If we move forward in time, we see the birth of the Muslim tradition. Once again, disparate peoples with a variety of beliefs, came together, this time in opposition to the Christian threat to their land. And what happened? A narrative was created, a work of art, the Koran, that was both new and reinterpreted the artistic creations, the mythologies, that came before. And the world changed. I acknowledge that the line, as it often is, between artistic work, propaganda and politically motivated speech is thin in some of these examples and that’s part of the point.

If we move about a thousand years into the future from the birth of Islam, we can visit our English friend William Shakespeare again. He writes The Merchant of Venice, which gave us the still controversial portrait of a Jewish merchant, Shylock, who is both a reprehensible figure demanding a pound of flesh from the one to whom he lent money and a profoundly sympathetic character who proclaims, “I am a Jew. Hath not a Jew eyes? Hath not a Jew hands, organs, dimensions, senses, affections, passions? Fed with the same food, hurt with the same weapons, subject to the same diseases, healed by the same means, warmed and cooled by the same winter and summer as a Christian is?” This was written during the latter half of the roughly 350-year period in which Jews were expelled from and not permitted to live or practice in England. The play would have been attended, as most of Shakespeare’s productions were, by a large portion of the English populace, many of whom had never knowingly interacted with a Jewish person, and also by those in power, the royals and politicians.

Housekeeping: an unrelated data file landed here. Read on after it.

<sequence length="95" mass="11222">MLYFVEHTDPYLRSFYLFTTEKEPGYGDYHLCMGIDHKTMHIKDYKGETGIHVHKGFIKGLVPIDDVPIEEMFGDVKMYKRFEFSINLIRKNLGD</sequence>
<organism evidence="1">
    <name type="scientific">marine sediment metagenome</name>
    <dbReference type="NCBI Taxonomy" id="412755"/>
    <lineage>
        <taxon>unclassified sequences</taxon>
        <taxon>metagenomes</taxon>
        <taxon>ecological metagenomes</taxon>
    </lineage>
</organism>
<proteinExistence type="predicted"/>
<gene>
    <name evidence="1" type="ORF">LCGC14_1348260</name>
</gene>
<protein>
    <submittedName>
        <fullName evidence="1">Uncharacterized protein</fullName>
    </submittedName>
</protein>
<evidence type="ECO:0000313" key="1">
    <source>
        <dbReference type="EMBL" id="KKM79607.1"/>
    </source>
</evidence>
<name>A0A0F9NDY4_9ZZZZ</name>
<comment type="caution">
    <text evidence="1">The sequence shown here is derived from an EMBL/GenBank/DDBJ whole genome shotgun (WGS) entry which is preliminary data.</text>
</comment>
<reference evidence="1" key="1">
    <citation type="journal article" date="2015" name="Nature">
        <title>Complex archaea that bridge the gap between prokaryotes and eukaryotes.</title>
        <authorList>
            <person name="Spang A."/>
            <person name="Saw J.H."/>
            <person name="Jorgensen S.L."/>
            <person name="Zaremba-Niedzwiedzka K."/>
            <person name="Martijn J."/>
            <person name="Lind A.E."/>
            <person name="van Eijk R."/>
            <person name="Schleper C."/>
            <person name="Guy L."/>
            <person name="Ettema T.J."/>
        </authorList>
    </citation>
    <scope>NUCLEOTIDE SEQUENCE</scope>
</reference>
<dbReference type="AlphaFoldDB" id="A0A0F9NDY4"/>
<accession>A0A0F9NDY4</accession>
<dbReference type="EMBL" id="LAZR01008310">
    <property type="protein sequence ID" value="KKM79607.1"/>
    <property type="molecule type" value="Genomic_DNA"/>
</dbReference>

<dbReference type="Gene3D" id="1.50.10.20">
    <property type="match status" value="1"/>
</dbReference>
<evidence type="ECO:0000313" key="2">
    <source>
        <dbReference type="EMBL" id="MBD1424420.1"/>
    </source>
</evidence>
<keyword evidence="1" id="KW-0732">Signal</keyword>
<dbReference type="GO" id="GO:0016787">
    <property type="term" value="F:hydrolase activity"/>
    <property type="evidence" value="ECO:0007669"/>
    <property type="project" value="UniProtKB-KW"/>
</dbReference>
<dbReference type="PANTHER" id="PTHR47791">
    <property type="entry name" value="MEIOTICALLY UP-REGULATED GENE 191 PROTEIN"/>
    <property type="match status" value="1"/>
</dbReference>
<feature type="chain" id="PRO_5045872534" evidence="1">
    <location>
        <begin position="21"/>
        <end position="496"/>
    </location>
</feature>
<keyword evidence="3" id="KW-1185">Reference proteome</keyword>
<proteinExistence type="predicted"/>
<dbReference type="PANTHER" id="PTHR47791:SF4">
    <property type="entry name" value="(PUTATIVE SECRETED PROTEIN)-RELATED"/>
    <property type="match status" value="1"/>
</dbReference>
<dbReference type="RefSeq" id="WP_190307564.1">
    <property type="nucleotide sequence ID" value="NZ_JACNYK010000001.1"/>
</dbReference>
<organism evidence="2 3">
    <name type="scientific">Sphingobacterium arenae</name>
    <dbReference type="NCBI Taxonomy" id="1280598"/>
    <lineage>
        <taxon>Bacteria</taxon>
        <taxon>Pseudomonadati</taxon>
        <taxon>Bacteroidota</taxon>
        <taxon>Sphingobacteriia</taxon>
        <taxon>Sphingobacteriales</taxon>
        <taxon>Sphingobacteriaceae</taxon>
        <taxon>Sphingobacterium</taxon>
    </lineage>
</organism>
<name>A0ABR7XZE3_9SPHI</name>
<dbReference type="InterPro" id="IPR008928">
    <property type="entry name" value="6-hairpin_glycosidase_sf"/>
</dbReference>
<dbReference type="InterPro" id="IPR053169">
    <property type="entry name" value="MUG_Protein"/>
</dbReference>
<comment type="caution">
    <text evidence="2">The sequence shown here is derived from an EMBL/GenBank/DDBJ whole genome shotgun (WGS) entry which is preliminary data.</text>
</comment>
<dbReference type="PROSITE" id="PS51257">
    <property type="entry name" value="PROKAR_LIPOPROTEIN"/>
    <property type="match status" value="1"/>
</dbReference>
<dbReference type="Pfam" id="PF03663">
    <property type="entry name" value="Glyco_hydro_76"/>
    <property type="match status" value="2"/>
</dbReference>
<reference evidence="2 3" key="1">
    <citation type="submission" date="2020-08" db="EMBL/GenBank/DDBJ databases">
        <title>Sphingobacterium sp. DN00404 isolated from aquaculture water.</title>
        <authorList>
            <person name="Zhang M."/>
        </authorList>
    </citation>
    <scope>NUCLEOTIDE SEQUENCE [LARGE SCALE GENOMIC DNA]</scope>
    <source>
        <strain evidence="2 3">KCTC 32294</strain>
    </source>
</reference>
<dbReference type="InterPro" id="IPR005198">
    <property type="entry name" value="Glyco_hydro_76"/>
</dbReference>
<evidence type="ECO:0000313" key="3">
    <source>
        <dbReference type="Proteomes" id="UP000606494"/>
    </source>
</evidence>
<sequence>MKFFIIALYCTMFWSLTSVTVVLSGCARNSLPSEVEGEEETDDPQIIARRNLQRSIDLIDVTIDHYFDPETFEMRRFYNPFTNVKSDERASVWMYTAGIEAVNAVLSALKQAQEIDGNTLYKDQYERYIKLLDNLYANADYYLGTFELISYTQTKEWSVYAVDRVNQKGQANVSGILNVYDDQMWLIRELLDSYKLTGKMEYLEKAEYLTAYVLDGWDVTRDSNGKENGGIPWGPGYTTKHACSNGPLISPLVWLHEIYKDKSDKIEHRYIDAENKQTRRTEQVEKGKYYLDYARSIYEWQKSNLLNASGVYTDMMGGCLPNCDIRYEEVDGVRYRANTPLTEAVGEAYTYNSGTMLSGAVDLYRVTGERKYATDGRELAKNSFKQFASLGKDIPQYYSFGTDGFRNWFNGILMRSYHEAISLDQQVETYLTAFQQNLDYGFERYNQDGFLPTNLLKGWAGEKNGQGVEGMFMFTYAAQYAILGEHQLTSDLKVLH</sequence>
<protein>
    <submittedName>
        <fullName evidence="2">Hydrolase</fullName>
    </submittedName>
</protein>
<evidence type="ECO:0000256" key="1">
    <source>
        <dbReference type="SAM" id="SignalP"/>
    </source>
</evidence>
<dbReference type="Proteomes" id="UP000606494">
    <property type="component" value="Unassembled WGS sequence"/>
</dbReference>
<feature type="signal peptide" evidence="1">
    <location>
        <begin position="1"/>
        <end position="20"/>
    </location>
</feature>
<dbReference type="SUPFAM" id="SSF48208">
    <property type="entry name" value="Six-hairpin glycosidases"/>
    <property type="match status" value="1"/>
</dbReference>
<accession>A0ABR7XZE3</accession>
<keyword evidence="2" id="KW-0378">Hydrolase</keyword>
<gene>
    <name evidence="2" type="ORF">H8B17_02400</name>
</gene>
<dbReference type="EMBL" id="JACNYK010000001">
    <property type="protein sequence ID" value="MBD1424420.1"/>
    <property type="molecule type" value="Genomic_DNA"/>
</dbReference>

Approximately 50 years later, Jews were once again permitted to practice openly in England and eventually, in the years to follow, other restrictions were lifted and more and more Jews returned. I will not claim that the Merchant of Venice is the reason why these policies shifted, for there were many forces at play. But, one can imagine that this complex artistic portrait helped to plant a seed and helped to till the soil that led person by person, small group by small group, to encourage something new to grow in their land and so the world changed.

I could go on to share about so many more examples of the ways in which artistic creation and interpretation changed our world, especially since I have focused mostly on storytelling and theater thus far. But I want to be frank about why I’m saying all this: as somebody who runs an arts organization and spends much of my days in the creation and dissemination of artistic work, I am saddened by the ways in which art is marginalized in our Jewish communities and society at-large. Putting aside how it is often confused with mass entertainment and its focus on commerce in our country, in our Jewish communities, it is most often seen solely as an addition, a tool through which a narrow band of educational or engagement endeavors can be enriched and augmented. I, of course, support and participate in those uses fully – art should be utilized in those manners even more.

That being said, art also has value in and of itself. Art allows people to see their history, to contemplate their present and to imagine their future.